UK pavilion for the Milan Expo 2015 by Wolfgang Buttress and BDP

Anna Winston: Does it look the same in the Expo context as you hoped it would look?

Wolfgang Buttress: That was one of the big challenges, because usually all of my work deals quite specifically with context. Here, there is no context. You have to create your own little world. That was why for me it was so important to bring the landscape and the art and the architecture together – that's the only thing you're in control of, creating this world, this piece of theatre.

At one point the Hungarian pavilion next to us was a really elegant timber wall with a cornfield next to it, which would have been lovely and quite harmonious. But you can't choose your neighbours. All you can do is what you're in control of.

The nice thing about this is that it will have a second life back in the UK. We're in a few conversations with people about this at the moment, so this time next year it will sprout up somewhere in the UK.

UK pavilion for the Milan Expo 2015 by Wolfgang Buttress and BDP

Anna Winston: The Shanghai pavilion had a pretty huge impact on Thomas Heatherwick's career. What do you hope happens next for you?

Wolfgang Buttress: My studio is eight to 10 people and I'm keen on keeping things not too massive. I like being hands on, I like being part of the process and working with the fabricators.

Thomas' career has just skyrocketed. He does buildings, design, furniture – everything. I suppose that's the big difference, I'm an artist as opposed to a designer. For me it's also about being in control. Having too many things might feel like watering it down. There's only so many projects I can work on – you're only awake for so many hours in the day, and you want to make the most of them and do great things.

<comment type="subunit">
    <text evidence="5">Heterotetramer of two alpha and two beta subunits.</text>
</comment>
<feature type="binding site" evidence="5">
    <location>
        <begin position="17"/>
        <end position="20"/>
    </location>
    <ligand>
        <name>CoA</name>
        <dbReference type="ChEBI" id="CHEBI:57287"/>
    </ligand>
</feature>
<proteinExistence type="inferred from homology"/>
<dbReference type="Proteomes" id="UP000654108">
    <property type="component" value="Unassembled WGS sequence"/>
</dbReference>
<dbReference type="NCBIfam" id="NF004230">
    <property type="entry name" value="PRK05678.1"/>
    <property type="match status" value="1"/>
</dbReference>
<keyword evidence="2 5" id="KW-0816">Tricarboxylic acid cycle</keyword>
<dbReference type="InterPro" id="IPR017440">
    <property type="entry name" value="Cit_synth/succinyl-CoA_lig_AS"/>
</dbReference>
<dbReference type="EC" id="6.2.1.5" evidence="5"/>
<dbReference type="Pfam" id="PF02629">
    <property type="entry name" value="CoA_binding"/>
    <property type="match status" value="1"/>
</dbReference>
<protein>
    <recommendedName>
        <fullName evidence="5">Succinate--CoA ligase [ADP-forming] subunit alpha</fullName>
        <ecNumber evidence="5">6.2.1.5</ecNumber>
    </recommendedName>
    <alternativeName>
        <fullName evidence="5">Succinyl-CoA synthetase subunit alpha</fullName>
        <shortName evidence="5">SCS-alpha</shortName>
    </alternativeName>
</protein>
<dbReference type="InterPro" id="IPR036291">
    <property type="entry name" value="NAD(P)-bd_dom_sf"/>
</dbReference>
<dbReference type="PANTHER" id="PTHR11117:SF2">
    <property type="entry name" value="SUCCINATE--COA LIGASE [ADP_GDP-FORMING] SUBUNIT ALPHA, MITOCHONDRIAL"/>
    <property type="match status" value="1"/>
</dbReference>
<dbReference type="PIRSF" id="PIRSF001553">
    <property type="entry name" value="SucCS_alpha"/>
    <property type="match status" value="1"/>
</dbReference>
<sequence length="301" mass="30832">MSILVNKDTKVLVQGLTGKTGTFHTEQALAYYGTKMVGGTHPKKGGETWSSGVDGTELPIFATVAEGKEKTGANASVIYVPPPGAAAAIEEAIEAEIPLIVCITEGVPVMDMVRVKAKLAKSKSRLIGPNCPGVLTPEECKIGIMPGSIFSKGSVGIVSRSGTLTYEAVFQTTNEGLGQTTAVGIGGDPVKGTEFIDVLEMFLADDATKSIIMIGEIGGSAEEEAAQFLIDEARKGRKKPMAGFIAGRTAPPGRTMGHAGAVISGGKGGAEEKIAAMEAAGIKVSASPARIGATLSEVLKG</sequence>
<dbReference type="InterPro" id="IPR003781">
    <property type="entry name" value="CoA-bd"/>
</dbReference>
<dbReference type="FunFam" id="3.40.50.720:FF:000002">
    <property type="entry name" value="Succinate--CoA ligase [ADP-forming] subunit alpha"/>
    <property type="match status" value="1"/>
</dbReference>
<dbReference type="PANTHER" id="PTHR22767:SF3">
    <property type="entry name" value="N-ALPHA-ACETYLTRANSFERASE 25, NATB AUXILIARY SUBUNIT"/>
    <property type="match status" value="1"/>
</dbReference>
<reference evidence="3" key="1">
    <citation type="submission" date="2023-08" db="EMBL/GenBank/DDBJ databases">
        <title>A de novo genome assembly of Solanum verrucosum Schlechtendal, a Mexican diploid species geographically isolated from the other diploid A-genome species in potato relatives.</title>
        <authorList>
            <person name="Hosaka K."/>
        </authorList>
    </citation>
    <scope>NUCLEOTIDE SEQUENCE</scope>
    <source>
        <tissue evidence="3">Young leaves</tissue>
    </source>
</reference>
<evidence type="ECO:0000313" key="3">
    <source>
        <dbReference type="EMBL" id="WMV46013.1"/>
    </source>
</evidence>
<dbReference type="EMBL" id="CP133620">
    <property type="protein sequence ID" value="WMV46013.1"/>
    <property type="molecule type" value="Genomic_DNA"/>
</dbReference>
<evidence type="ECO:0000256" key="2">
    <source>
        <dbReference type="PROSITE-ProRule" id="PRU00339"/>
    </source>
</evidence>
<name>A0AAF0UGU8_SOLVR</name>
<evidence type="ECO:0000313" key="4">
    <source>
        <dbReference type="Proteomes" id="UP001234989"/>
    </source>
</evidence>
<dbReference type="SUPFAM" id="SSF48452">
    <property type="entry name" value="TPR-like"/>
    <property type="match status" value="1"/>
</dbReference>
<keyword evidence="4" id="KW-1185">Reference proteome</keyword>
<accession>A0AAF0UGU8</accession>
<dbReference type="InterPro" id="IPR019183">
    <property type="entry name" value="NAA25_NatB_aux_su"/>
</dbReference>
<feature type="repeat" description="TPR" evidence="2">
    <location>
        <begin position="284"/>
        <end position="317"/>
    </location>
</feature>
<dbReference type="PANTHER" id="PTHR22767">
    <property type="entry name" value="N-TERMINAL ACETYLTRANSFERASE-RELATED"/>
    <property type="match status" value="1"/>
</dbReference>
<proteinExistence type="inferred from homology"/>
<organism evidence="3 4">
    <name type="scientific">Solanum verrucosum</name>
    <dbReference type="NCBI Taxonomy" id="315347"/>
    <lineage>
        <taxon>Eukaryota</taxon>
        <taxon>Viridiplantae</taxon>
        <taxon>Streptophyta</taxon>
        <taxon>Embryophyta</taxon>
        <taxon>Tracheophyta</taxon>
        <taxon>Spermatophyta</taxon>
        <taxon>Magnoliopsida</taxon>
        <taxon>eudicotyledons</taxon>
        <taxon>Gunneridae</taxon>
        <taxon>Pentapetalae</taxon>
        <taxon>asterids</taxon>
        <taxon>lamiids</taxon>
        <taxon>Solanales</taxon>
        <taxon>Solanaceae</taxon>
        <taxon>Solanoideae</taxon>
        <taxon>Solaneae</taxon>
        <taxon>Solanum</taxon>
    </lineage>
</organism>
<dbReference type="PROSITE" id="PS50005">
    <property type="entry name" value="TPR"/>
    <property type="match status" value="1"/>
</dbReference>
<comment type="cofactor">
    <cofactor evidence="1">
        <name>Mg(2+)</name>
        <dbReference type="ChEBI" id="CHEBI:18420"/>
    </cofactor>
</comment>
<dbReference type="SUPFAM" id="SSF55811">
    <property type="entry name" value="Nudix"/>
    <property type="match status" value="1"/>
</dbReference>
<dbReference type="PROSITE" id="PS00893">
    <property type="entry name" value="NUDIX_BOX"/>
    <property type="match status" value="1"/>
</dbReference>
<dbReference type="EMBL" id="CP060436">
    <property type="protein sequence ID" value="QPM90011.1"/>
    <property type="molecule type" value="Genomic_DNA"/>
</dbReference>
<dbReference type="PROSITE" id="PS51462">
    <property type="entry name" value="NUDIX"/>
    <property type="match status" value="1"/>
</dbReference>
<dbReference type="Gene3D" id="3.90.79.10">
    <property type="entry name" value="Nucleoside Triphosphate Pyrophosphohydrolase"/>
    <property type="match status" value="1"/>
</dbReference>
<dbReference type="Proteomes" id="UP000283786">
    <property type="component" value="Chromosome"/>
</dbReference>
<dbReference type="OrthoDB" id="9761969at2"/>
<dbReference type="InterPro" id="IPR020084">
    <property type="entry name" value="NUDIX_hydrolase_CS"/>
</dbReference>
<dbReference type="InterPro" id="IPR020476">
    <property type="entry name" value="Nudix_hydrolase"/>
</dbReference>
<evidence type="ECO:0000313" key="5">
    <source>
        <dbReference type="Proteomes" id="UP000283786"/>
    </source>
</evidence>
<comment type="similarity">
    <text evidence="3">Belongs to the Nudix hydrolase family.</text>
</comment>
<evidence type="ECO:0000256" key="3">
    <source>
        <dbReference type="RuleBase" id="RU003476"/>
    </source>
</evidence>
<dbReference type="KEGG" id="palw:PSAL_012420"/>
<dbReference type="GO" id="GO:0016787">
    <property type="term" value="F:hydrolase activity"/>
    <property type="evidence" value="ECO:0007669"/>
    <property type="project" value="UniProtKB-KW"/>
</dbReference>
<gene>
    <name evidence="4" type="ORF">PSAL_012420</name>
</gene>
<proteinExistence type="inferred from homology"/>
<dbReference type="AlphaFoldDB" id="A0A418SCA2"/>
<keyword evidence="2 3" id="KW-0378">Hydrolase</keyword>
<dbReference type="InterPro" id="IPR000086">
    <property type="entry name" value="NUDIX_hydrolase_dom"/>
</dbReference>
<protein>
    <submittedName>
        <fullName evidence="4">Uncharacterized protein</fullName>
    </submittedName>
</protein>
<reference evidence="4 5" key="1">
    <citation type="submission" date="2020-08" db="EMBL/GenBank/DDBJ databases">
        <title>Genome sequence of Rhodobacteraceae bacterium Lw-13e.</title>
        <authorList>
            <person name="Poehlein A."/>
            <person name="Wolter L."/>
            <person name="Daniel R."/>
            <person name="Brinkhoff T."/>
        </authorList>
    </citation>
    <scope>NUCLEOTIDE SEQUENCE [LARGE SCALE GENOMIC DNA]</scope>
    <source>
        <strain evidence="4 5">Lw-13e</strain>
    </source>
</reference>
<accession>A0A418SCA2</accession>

Hopefully this will give me the opportunity to choose what those projects are going to be and choose them wisely, rather than take loads on. At the moment I'm turning a lot of work down, which is a nice position to be in.

I've already had an interesting conversation with Kengo Kuma. The potential to work with some of the great architects would be really amazing.

UK pavilion for the Milan Expo 2015 by Wolfgang Buttress and BDP

Anna Winston: Is there anything that you would have done differently on this project in retrospect?

Wolfgang Buttress: It's very similar to my original idea, the original plan, so at the moment I'm just looking at the minutiae, the small little snagging details. What's really exciting at the moment is working on the lighting and the sound, working with musicians like Spirtitualised and the violinist from Sigur Rós. There's all these people working on the soundtrack, which changes according to the bees. We're still in this space, in this dream. There's all these little things to discover and get excited about. I'm so in the middle of it it's very difficult to know what I would change. When the music comes in, and the meadow starts flowering, that's going to really make it sing.